Chosen as 'Picture of the Week'
As the Pune city limits expand, these ‘wastelands’ face the threat of being engulfed by development. Worryingly, there is a plan to destroy the Saswad grasslands for a proposed International Airport.
20 km to the Southeast of Pune lies the Purandar District with its headquarters at Saswad. As we leave the semi-urban environs of Saswad behind, we enter a unique habitat – a mosaic of grasslands interspersed with agricultural lands and human settlements. This human dominated semi-arid savannah landscape harbours unique and threatened faunal diversity.
These areas, historically labelled as ‘wastelands’, have long been ignored by environment policy makers due to the cryptic nature of diversity which they possess. As the city limits of Pune expand, these ‘wastelands’ face the threat of being engulfed by development. Worryingly, there is a plan to destroy part or whole of the Saswad grasslands for the proposed Pune International Airport. We sincerely hope that better sense prevails and this magnificent and unique landscape along with its rare biodiversity are spared from destruction.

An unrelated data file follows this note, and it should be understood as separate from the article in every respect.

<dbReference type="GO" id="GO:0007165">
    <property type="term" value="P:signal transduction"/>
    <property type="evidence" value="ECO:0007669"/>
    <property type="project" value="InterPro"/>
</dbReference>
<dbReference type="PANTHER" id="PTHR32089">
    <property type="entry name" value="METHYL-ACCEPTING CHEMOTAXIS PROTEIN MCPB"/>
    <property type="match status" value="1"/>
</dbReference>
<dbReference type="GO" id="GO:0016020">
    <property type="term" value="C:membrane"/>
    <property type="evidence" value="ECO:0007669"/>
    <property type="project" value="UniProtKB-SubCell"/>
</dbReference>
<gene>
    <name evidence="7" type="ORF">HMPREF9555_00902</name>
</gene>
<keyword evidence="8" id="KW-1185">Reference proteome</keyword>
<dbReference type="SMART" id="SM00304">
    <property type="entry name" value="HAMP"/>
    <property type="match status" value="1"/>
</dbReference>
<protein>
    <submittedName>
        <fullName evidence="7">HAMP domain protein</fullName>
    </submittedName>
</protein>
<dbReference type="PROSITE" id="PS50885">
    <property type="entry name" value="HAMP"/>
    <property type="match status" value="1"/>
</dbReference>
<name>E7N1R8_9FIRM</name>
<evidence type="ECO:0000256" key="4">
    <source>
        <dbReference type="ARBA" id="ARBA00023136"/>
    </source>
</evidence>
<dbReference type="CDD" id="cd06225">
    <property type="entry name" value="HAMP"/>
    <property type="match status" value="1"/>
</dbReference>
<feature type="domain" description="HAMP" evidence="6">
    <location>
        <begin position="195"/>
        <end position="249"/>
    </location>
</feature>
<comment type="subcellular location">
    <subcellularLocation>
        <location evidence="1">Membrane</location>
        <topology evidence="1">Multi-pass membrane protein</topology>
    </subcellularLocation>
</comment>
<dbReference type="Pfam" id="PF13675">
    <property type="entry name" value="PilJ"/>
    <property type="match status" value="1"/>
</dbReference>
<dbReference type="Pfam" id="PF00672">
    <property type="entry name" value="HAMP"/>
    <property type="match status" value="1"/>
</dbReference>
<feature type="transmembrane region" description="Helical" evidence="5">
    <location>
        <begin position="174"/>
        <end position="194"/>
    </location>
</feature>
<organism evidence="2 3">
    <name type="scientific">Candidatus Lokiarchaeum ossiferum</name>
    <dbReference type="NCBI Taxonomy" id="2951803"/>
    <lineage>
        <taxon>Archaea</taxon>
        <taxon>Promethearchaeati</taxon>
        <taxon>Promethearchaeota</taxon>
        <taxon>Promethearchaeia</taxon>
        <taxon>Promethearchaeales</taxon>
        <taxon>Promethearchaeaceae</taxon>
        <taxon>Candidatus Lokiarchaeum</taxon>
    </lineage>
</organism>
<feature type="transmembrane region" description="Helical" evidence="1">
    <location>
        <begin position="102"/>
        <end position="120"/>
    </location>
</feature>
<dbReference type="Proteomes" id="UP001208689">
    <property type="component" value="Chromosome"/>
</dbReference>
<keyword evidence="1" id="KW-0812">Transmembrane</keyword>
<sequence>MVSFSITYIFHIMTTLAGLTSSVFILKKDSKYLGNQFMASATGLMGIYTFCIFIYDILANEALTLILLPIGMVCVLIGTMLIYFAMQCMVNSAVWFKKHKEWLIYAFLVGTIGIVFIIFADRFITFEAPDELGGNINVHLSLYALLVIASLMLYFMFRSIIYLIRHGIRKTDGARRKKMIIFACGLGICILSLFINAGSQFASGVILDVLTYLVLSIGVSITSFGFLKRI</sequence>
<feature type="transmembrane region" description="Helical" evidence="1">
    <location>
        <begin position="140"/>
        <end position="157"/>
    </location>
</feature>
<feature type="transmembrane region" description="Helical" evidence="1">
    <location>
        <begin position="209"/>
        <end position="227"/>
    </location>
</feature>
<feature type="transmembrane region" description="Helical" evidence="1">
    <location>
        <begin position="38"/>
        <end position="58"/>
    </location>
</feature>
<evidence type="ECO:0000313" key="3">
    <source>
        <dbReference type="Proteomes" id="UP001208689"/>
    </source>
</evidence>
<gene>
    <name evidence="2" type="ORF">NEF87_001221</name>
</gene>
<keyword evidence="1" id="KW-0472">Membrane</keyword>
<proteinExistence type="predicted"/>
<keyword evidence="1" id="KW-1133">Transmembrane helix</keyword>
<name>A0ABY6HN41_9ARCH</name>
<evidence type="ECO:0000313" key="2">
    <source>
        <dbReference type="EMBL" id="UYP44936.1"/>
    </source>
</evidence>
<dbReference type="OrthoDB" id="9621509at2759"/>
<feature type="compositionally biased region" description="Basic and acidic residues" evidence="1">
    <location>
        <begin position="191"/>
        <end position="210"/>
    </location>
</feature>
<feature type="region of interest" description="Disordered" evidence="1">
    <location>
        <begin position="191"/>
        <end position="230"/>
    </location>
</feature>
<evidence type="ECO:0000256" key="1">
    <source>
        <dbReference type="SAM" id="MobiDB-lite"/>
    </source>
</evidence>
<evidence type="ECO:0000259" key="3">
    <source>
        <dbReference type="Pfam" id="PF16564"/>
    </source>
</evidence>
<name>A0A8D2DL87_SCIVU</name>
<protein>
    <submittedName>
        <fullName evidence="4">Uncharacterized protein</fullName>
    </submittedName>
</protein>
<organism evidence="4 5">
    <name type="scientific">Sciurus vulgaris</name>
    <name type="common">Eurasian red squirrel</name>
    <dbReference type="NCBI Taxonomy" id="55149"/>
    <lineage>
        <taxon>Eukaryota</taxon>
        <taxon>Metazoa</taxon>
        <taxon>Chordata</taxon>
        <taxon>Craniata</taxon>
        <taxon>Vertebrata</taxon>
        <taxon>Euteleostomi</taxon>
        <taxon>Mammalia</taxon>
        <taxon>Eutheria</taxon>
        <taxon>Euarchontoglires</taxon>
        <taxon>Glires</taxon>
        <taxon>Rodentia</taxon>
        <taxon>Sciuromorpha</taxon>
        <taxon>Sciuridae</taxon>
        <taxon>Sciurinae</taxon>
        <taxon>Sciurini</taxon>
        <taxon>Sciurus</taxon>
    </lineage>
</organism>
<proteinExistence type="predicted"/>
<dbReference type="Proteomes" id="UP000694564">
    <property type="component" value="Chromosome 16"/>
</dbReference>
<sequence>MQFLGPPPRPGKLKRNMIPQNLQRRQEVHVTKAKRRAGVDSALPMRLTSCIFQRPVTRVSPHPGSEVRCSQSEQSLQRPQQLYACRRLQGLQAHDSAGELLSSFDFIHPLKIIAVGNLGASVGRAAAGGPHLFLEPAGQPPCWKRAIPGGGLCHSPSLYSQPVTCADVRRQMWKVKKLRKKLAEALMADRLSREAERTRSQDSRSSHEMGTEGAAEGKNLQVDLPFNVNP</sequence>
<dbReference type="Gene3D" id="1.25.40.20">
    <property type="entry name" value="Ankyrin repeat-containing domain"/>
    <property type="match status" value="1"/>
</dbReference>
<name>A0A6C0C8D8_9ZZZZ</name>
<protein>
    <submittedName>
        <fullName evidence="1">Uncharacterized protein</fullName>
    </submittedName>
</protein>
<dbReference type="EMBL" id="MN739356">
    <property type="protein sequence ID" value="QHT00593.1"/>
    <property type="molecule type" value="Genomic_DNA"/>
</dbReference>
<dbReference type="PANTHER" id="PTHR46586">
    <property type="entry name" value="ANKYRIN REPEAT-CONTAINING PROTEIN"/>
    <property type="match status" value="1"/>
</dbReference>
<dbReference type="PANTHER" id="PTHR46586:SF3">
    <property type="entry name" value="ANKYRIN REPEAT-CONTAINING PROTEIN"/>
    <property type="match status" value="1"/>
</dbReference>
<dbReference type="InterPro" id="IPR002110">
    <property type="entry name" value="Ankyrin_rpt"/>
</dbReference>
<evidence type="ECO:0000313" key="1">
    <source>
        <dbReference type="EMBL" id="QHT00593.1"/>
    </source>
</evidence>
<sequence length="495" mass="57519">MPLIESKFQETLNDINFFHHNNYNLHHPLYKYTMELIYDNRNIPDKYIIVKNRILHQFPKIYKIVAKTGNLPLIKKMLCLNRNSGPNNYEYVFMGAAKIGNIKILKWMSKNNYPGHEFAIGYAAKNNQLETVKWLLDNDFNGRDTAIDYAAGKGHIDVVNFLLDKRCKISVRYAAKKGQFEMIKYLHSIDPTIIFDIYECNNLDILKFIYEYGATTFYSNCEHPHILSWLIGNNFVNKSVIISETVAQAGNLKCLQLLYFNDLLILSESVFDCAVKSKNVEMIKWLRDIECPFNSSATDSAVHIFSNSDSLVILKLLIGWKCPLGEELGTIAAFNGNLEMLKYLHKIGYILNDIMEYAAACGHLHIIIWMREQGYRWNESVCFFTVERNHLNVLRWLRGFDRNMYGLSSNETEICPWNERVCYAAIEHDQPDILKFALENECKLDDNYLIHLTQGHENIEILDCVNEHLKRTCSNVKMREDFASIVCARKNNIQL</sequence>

The Indian Grey Wolf (Canis lupus pallipes) along with the Indian Gazelle or Chinkara (Gazella bennettii) are the flagship species of this landscape. Also inhibiting this landscape are Striped Hyenas (Hyaena hyaena), Indian Fox (Vulpes benghalensis), Jungle cat (Felis chaus), Golden Jackal (Canis aureus), Four Horned Antelope or Chousingha (Tetracerus quadricornis), Indian Porcupine (Hystrix indica) and many others.
The avian diversity of the area consists of more than 200 species, with notable species like the Bonelli’s Eagle, Striolated Bunting, White-Bellied Minivet, Painted Sandgrouse and Indian Eagle Owl. Steppe Eagle, Amur falcon, Short-Eared Owl, harriers are key winter migrants.
The herpetofauna of the region consists of the Pune endemic Poona Skink (Eurylepis poonaensis), uncommon species like Leopard Gecko, Marbled Balloon Frog and the colourful Fan-Throated Lizard.